Django Unchained: Selling Slaves as Action Figures
by Karu F. DanielsJan 6, 2013 12:00 AM EST
Quentin Tarantino's new film about American slavery comes complete with a line of action figures. Karu F. Daniels on the controversy they've stirred.
Academy Award-winner Quentin Tarantino is laughing all the way to the bank this week. The controversial film auteur and his longtime studio chief-partner Harvey Weinstein took a gamble on transforming the atrocities of American slavery into comedic, action-packed entertainment. And the new movie, Django Unchained, which opened Christmas day, bested the glitzy Les Miserables at the box office with numbers indicating that the flick could do as well as, or maybe even better than Tarantino’s top-grossers Inglourious Basterds ($120 million) and Pulp Fiction ($107 million).
Django Unchained dolls (Courtesy of NECA)
And to build on the Django momentum, there’s an entire product line to compliment the Jamie Foxx-fronted spaghetti western/slave revolt/action drama/fantasy tale.
Last fall, the National Entertainment Collectibles Association, Inc. (NECA), in tandem with the Weinstein Company, announced a full line of consumer products based on characters from the movie. First up are pose-able eight-inch action figures with tailored clothing, weaponry, and accessories in the likeness of characters played by Foxx, Kerry Washington, Samuel L. Jackson, Leonardo DiCaprio, James Remar and Christoph Waltz. The dolls are currently on sale via Amazon.com.
A press release announcing the deal stated that the line was similar to the retro toy lines that helped define the licensed action-figure market in the 1970s and that the collection will include a full apparel and accessories line. At the time of the announcement, NECA president Joel Weinshanker said the company was “very excited to bring the stellar cast of Django to life and honored to be working with another Tarantino masterpiece.”
Action figures for Tarantino films Kill Bill Vol. 1 and Vol. 2 may have been better suited for such commercial pursuits. But for some projects, anything goes.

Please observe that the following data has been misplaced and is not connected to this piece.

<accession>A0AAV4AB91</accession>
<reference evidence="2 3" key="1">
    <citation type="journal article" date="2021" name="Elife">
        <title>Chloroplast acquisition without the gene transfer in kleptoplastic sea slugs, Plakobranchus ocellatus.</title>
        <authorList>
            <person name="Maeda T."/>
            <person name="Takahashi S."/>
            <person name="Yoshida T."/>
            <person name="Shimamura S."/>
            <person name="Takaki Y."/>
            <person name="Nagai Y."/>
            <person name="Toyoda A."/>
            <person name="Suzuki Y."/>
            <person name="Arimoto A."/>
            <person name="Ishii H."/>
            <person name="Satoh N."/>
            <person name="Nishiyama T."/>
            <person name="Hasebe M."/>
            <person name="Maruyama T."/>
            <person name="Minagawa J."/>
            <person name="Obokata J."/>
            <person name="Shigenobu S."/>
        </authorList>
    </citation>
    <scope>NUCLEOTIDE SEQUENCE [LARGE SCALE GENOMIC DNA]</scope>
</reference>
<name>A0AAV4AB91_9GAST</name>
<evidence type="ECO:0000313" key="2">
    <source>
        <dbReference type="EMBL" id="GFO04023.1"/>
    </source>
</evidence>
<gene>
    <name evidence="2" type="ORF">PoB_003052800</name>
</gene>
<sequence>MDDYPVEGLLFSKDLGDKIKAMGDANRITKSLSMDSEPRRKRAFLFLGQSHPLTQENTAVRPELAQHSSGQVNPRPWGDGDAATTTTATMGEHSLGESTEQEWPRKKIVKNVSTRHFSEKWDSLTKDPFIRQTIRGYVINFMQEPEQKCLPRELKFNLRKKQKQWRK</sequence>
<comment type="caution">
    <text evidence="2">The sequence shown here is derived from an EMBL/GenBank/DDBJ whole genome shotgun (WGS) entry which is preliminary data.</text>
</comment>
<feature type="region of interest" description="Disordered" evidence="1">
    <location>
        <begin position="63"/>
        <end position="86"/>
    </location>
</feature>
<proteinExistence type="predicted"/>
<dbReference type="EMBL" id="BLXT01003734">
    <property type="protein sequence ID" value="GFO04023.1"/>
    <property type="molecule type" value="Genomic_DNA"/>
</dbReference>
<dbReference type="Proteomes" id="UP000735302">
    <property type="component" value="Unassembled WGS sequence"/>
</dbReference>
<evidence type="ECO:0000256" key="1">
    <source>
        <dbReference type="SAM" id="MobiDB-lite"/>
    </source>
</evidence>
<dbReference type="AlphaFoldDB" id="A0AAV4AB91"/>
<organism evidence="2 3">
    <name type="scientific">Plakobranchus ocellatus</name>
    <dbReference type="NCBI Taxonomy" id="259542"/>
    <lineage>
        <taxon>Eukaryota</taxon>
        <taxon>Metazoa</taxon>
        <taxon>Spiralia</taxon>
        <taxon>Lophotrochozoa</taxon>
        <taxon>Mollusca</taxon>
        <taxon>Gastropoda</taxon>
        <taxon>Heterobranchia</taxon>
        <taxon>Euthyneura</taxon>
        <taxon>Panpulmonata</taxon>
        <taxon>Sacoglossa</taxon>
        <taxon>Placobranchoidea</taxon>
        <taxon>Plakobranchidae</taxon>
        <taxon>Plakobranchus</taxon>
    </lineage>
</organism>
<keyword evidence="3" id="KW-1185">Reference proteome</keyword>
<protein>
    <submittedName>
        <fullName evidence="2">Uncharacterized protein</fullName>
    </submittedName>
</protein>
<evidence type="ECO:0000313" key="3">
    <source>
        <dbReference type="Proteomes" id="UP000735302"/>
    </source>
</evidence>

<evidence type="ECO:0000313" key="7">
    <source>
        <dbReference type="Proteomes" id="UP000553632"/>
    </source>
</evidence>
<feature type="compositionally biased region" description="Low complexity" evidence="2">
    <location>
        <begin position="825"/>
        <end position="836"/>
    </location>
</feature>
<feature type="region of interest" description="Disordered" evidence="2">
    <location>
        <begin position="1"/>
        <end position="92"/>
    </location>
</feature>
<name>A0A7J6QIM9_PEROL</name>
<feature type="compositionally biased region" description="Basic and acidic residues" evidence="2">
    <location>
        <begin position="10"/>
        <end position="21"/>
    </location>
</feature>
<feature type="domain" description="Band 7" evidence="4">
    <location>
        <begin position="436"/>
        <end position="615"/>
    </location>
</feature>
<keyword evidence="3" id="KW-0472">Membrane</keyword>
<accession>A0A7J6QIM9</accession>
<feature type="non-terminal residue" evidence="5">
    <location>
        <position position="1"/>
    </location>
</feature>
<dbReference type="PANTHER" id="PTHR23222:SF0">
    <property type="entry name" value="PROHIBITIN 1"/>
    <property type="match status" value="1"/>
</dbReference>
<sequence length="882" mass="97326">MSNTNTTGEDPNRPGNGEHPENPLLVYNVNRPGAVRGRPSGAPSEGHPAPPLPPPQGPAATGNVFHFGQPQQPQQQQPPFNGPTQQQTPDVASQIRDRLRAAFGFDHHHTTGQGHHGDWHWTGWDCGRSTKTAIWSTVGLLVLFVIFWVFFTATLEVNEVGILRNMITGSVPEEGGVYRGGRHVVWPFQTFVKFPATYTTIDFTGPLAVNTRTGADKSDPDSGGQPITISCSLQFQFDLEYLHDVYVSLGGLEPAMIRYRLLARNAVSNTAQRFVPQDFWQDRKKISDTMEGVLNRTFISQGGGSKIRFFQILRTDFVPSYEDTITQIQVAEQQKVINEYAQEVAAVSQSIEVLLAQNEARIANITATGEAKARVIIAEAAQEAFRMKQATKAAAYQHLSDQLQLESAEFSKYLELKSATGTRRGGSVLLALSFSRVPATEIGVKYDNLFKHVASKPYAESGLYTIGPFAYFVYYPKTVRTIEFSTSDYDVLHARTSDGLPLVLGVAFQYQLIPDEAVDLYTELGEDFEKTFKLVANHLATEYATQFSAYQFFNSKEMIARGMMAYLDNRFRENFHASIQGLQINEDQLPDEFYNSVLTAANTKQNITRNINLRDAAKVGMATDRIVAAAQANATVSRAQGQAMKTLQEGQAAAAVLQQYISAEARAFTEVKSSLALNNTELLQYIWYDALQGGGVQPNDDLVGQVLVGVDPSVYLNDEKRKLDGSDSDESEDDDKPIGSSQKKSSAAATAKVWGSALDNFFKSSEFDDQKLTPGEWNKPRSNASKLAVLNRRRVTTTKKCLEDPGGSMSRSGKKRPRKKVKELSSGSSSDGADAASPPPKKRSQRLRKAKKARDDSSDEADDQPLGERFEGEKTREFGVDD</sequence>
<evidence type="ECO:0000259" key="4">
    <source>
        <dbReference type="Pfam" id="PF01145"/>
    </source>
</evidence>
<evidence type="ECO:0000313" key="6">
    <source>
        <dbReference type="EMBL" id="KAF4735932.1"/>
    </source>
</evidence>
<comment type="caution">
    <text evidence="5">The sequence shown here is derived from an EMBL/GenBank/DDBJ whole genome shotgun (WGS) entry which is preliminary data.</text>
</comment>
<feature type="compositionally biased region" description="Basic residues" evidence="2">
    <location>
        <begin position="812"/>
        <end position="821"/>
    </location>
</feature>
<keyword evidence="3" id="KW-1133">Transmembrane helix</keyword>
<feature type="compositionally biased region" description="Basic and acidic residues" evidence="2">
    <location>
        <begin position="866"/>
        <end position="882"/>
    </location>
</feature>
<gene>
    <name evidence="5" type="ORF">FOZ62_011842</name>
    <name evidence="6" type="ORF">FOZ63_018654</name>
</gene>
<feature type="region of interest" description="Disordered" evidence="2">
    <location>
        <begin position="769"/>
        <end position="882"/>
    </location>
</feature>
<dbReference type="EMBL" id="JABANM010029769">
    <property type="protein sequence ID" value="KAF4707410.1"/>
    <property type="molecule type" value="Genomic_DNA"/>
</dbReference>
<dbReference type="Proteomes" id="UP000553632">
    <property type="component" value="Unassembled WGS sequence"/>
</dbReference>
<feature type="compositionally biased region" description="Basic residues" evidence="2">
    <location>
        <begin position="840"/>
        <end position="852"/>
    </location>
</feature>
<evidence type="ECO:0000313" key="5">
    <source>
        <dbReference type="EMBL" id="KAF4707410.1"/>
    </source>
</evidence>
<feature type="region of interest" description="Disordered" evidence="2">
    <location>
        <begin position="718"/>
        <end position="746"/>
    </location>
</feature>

On Facebook last week, a post from “Black Is magazine” posed the question: “Who's in the market for a Django Unchained action figure? Funny or offensive?”
"This doll sh*t is crazy,” talent manager, filmmaker, and fashion industry doyenne Bethann Hardison told The Daily Beast. “But Quentin Tarantino believes in what he's got and it seems he is not believing anything less.”
After repeated attempts to get someone to go on record about the collection, NECA spokesperson Leonardo Saraceni declined to make anyone available, would not comment and referred all queries to the Weinstein Company. No one at the Weinstein Company was available for comment by deadline and no one responded to questions posed.
Admitting that at first glance he thought the dolls to be just a piece of memorabilia, noted black film critic Tim Gordon, also citing Jamie Foxx unveiling the trailer of the movie during the recent Soul Train Awards telecast, noticed “there were a lot of things that were done for Django that would’ve never been done for Inglourious Basterds … but people don’t speak up. People have gotten so -- I don’t know if the word is comfortable or naïve. We just want to go along to get along and it’s very frustrating.”
The audacious release of the dolls could be perceived as adding insult to injury, especially considering Tarantino's lack of regard for the legacy of Alex Haley’s epic 1977 mini-series Roots, which is American pop culture’s most prized depiction of slavery.
"When you look at Roots, nothing about it rings true in the storytelling, and none of the performances ring true for me either,” Tarantino told The Daily Beast’s Allison Samuels. “I didn’t see it when it first came on, but when I did I couldn’t get over how oversimplified they made everything about that time. It didn’t move me because it claimed to be something it wasn’t.”
"Talented as he is, being a fool has never escaped him,” Hardison shared. “He often says the wrong thing out of his mouth, needing a filter and crosses the line… but it’s freedom of expression. I don’t want to be censored so why should he be?”
Academy Award-winning actor Louis Gossett, Jr., who starred in Roots, dismissed Tarantino’s critique, saying the Reservoir Dogs director was just “stirring stuff up” and making a “mockery” out of racism.
Gossett revealed that after seeing Django Unchained at a Malibu movie theater last weekend, he walked out within the first 20 minutes.
"Django is a very small speck on the horizon to what we should be giving energy to,” he said, adding how proud he was of American democracy and the re-election of President Obama. “I think we need to rely on how powerful of a people we are.”